- 8.5.1: In each of 1 through 5, determine approximate values of the solutio...
- 8.5.2: In each of 1 through 5, determine approximate values of the solutio...
- 8.5.3: In each of 1 through 5, determine approximate values of the solutio...
- 8.5.4: In each of 1 through 5, determine approximate values of the solutio...
- 8.5.5: In each of 1 through 5, determine approximate values of the solutio...
- 8.5.6: Consider the example problem x_ = x 4y, y_ = x + y with the initial...
- 8.5.7: Consider the initial value problem x__ + t2x_ + 3x = t, x(0) = 1, x...
- 8.5.8: Consider the general initial value problem x_ = f (t, x, y) and y_ ...
Solutions for Chapter 8.5: Systems of First-Order Equations
Full solutions for Elementary Differential Equations and Boundary Value Problems | 11th Edition
Characteristic equation det(A - AI) = O.
The n roots are the eigenvalues of A.
Column picture of Ax = b.
The vector b becomes a combination of the columns of A. The system is solvable only when b is in the column space C (A).
Put CI, ... ,Cn in row n and put n - 1 ones just above the main diagonal. Then det(A - AI) = ±(CI + c2A + C3A 2 + .•. + cnA n-l - An).
cond(A) = c(A) = IIAIlIIA-III = amaxlamin. In Ax = b, the relative change Ilox III Ilx II is less than cond(A) times the relative change Ilob III lib II· Condition numbers measure the sensitivity of the output to change in the input.
Conjugate Gradient Method.
A sequence of steps (end of Chapter 9) to solve positive definite Ax = b by minimizing !x T Ax - x Tb over growing Krylov subspaces.
S. Permutation with S21 = 1, S32 = 1, ... , finally SIn = 1. Its eigenvalues are the nth roots e2lrik/n of 1; eigenvectors are columns of the Fourier matrix F.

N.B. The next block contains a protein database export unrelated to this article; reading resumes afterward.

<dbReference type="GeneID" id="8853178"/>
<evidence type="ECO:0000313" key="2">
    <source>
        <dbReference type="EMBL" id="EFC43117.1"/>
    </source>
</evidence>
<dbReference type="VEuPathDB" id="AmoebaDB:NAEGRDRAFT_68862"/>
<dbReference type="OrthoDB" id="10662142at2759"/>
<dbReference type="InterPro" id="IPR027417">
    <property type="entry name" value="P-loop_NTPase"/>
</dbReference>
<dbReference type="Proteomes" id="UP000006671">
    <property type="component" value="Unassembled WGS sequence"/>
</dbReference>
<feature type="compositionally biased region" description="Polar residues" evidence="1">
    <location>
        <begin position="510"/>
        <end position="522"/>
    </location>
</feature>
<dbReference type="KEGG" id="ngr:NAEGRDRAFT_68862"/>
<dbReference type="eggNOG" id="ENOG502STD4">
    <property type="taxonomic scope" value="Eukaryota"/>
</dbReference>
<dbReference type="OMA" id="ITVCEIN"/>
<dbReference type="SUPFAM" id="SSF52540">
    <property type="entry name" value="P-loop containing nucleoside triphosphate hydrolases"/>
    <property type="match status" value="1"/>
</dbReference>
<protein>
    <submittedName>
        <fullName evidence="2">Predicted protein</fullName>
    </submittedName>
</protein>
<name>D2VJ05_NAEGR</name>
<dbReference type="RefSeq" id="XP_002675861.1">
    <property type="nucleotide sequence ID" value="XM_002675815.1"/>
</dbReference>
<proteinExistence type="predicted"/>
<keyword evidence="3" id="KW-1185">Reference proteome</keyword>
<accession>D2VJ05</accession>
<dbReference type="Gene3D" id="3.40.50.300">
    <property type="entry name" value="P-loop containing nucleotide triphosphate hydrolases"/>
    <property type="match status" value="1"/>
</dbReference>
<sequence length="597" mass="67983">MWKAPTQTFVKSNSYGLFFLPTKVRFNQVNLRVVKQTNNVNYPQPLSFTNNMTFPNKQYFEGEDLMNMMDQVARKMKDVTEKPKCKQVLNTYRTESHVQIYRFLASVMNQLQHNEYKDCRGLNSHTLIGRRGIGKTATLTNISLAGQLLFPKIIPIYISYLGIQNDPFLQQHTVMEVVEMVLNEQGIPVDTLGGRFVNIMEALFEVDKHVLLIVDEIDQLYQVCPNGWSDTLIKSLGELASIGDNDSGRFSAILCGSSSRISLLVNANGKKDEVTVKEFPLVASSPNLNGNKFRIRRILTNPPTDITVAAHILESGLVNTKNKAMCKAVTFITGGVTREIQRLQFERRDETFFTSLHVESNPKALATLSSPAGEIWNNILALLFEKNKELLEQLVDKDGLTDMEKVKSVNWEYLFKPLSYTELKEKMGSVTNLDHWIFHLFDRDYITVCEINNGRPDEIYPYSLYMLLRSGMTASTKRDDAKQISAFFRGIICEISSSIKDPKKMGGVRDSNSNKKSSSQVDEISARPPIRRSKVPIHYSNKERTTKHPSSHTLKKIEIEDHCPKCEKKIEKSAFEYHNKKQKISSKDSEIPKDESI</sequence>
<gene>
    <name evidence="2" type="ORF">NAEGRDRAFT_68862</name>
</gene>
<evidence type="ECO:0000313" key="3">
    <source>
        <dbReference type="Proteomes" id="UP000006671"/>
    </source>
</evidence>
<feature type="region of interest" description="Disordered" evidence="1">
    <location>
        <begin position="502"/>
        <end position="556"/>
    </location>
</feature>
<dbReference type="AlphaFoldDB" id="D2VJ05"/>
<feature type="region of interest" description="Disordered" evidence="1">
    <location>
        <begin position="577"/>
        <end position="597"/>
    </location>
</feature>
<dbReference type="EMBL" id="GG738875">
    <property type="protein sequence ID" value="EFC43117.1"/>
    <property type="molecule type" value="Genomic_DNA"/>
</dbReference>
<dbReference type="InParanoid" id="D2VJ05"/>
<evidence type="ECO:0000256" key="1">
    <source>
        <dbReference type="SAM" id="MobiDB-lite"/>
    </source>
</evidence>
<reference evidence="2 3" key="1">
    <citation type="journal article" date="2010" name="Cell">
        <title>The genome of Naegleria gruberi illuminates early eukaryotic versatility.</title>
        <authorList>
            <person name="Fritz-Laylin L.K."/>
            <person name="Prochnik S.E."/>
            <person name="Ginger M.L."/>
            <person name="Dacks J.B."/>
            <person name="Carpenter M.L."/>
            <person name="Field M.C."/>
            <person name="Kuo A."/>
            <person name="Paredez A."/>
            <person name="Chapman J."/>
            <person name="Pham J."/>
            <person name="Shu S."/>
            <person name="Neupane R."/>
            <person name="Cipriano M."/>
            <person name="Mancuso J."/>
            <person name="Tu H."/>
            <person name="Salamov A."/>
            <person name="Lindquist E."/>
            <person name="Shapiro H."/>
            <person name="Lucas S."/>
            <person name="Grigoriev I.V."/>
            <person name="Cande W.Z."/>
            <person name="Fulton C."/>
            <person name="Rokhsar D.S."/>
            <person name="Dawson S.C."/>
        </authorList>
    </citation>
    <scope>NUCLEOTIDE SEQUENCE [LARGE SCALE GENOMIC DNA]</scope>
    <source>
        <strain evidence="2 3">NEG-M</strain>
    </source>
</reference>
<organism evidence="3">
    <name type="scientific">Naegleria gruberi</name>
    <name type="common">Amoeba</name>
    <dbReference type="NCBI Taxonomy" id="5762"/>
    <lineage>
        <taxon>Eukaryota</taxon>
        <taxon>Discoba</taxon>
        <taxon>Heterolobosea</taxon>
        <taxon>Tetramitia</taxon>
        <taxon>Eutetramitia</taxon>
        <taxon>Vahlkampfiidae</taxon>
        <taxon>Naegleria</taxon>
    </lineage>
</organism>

Elimination matrix = Elementary matrix Eij.
The identity matrix with an extra -eij in the i, j entry (i #- j). Then Eij A subtracts eij times row j of A from row i.
A = L U. If elimination takes A to U without row exchanges, then the lower triangular L with multipliers eij (and eii = 1) brings U back to A.
Inverse matrix A-I.
Square matrix with A-I A = I and AA-l = I. No inverse if det A = 0 and rank(A) < n and Ax = 0 for a nonzero vector x. The inverses of AB and AT are B-1 A-I and (A-I)T. Cofactor formula (A-l)ij = Cji! detA.
lA-II = l/lAI and IATI = IAI.
The big formula for det(A) has a sum of n! terms, the cofactor formula uses determinants of size n - 1, volume of box = I det( A) I.
Nilpotent matrix N.
Some power of N is the zero matrix, N k = o. The only eigenvalue is A = 0 (repeated n times). Examples: triangular matrices with zero diagonal.
Normal equation AT Ax = ATb.
Gives the least squares solution to Ax = b if A has full rank n (independent columns). The equation says that (columns of A)·(b - Ax) = o.
Orthogonal matrix Q.
Square matrix with orthonormal columns, so QT = Q-l. Preserves length and angles, IIQxll = IIxll and (QX)T(Qy) = xTy. AlllAI = 1, with orthogonal eigenvectors. Examples: Rotation, reflection, permutation.
Every v in V is orthogonal to every w in W.
In each column, choose the largest available pivot to control roundoff; all multipliers have leij I < 1. See condition number.
Particular solution x p.
Any solution to Ax = b; often x p has free variables = o.
Polar decomposition A = Q H.
Orthogonal Q times positive (semi)definite H.
Row picture of Ax = b.
Each equation gives a plane in Rn; the planes intersect at x.
If x gives the movements of the nodes, K x gives the internal forces. K = ATe A where C has spring constants from Hooke's Law and Ax = stretching.
Trace of A
= sum of diagonal entries = sum of eigenvalues of A. Tr AB = Tr BA.